Line chart compares the price of gold with the 10-year Treasury Inflation-Protected Securities (TIPS) yield.
Left y-axis: Gold price (U.S. dollars per ounce), right y-axis: 10-year TIPS yield (%, inverted); x-axis: 2016 – 2021
The price of gold opens the period near $1,061 per ounce, rises to roughly $1,337 by mid-2016 but falls to about $1,133 late that year. From that point, the price of gold fluctuates but rises above $1,325 in 2018. It then declines again, to just over $1,203 late that year, before beginning a long upward trend, reaching more than $2,035 in August 2020. By late December it had fallen to just over $1,883. By October 1, 2021, it had fallen again to about $1,753.
From 2016 to 2018 the 10-year TIPS yield fell from near 0.7% to a negative 0.09% by mid-2016. By late that year yield had increased to roughly its starting point, gradually increasing to over 1.1% by November 2018. Since 2018 yield of the 10-year TIPS had generally declined, reaching 0.01% in September 2019 and about -0.56% in March 2020. Near Q3 quarter end it stood at about -0.93%, by January 1, 2021, it was at about -1.09. improving to to -0.89% by October 1, 2021.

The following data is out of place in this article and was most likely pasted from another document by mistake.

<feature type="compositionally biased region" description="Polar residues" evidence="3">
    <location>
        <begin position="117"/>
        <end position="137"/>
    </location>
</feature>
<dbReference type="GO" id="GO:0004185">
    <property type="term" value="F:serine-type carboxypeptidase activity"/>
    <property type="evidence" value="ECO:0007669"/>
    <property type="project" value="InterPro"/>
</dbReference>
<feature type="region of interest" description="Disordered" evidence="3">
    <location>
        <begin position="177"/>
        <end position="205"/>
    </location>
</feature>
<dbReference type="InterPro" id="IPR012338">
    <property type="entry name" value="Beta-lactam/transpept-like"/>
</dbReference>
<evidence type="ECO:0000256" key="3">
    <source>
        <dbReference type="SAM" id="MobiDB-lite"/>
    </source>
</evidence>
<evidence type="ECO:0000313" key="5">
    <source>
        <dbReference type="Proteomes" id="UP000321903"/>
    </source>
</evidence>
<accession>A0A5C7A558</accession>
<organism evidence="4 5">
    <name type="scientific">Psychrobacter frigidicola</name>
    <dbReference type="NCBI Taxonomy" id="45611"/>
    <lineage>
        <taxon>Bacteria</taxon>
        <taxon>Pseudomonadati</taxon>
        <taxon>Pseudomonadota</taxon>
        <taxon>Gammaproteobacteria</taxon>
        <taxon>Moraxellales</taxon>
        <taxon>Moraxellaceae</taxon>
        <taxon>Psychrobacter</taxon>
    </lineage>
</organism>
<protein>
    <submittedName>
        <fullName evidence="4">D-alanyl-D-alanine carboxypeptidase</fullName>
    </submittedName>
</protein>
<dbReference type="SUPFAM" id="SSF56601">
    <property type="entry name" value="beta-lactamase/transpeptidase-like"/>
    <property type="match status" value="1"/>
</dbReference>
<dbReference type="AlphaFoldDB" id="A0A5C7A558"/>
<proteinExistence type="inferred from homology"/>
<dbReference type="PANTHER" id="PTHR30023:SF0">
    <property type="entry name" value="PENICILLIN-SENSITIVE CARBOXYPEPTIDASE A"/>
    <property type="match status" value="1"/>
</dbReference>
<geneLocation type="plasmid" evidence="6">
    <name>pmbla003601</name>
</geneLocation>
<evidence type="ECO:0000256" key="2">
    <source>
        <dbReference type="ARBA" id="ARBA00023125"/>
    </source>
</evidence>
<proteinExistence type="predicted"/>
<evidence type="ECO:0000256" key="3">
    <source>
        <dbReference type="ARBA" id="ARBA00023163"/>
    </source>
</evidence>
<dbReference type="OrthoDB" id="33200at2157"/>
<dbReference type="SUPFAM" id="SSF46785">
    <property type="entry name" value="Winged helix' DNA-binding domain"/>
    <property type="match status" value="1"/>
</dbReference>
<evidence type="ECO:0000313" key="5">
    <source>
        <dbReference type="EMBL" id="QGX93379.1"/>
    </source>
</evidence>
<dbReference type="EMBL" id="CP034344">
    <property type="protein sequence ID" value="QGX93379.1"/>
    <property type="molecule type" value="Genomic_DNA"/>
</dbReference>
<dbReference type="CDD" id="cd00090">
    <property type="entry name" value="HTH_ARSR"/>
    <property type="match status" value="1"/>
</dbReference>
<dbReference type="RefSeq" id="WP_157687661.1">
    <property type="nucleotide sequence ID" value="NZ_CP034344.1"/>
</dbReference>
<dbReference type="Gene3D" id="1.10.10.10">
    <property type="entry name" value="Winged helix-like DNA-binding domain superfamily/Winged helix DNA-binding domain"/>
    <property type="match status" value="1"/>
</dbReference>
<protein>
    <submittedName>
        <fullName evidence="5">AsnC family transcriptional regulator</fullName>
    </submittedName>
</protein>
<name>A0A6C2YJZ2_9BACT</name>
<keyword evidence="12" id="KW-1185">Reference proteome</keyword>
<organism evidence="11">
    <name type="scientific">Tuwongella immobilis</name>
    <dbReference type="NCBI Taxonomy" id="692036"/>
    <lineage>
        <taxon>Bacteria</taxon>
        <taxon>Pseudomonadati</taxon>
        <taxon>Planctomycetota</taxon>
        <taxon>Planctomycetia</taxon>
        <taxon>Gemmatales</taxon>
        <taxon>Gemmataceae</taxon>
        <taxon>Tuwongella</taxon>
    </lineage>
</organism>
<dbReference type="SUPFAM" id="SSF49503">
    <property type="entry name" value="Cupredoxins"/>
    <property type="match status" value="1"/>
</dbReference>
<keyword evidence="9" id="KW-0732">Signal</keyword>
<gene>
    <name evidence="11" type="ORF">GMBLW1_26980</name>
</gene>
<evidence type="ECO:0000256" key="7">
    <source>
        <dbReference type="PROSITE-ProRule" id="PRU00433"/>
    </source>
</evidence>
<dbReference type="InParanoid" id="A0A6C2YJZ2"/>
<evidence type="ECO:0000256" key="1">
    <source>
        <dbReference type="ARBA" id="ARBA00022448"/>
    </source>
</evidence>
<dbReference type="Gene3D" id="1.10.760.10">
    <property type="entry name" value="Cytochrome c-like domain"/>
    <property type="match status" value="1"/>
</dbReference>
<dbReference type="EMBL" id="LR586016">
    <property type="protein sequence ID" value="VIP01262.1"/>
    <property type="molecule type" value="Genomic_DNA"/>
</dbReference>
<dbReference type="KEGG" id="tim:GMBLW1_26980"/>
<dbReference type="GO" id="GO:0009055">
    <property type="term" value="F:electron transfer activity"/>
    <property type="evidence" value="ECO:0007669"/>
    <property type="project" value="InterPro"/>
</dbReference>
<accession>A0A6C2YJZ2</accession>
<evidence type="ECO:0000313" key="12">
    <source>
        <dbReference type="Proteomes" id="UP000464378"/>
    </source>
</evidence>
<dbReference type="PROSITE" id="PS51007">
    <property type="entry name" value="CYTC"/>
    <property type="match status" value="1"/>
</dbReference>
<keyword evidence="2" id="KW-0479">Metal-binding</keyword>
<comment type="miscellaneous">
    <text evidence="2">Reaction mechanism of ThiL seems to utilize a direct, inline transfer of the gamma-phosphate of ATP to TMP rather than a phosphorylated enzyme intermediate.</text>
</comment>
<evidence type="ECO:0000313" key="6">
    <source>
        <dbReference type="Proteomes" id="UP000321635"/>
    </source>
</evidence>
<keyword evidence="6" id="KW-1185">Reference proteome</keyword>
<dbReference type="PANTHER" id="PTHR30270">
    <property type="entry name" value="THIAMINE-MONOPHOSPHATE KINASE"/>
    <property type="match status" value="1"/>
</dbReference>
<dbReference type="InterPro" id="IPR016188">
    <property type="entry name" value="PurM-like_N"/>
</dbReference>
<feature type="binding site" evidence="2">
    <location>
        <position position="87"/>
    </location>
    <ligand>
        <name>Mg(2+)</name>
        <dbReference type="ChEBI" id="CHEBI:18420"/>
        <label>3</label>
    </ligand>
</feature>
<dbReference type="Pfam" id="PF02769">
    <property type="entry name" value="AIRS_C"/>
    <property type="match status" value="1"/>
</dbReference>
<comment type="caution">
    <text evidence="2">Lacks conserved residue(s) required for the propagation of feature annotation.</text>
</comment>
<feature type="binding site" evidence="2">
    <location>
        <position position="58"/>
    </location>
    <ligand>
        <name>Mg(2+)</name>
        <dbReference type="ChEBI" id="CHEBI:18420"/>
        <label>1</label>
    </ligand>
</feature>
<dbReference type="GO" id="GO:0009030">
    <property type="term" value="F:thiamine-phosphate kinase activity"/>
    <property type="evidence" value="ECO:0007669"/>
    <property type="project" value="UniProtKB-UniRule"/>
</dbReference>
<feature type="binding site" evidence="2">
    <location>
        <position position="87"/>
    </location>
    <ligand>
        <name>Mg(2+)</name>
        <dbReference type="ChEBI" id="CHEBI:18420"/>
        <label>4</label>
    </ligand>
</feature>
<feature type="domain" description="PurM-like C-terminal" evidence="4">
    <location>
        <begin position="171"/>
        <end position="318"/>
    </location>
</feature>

Generally speaking, as the price of gold has increased the TIPS 10-year yield has declined.
Sources: Bloomberg and Wells Fargo Investment Institute. Weekly data from January 1, 2016 to September 30, 2021. TIPS = Treasury Inflation-Protected Securities. Yields represent past performance and fluctuate with market conditions. Current yields may be higher or lower than those quoted above. Past performance is no guarantee of future results. The commodities markets are considered speculative, carry substantial risks, and have experienced periods of extreme volatility. Investing in physical commodities, such as gold, exposes a portfolio to other risk considerations such as potentially severe price fluctuations over short periods of time and storage costs that exceed the custodial and/or brokerage costs associated with a portfolio’s other holdings.
- Through 2019 and most of 2020, gold prices were driven higher by falling real interest rates and excessive global money printing.
- Gold prices began stalling in August 2020, however, as real interest rates stopped falling.
- We believe that gold prices will begin trending higher again in 2021 and 2022 as investors recognize that real interest rates should remain negative and as global money printing continues unabated.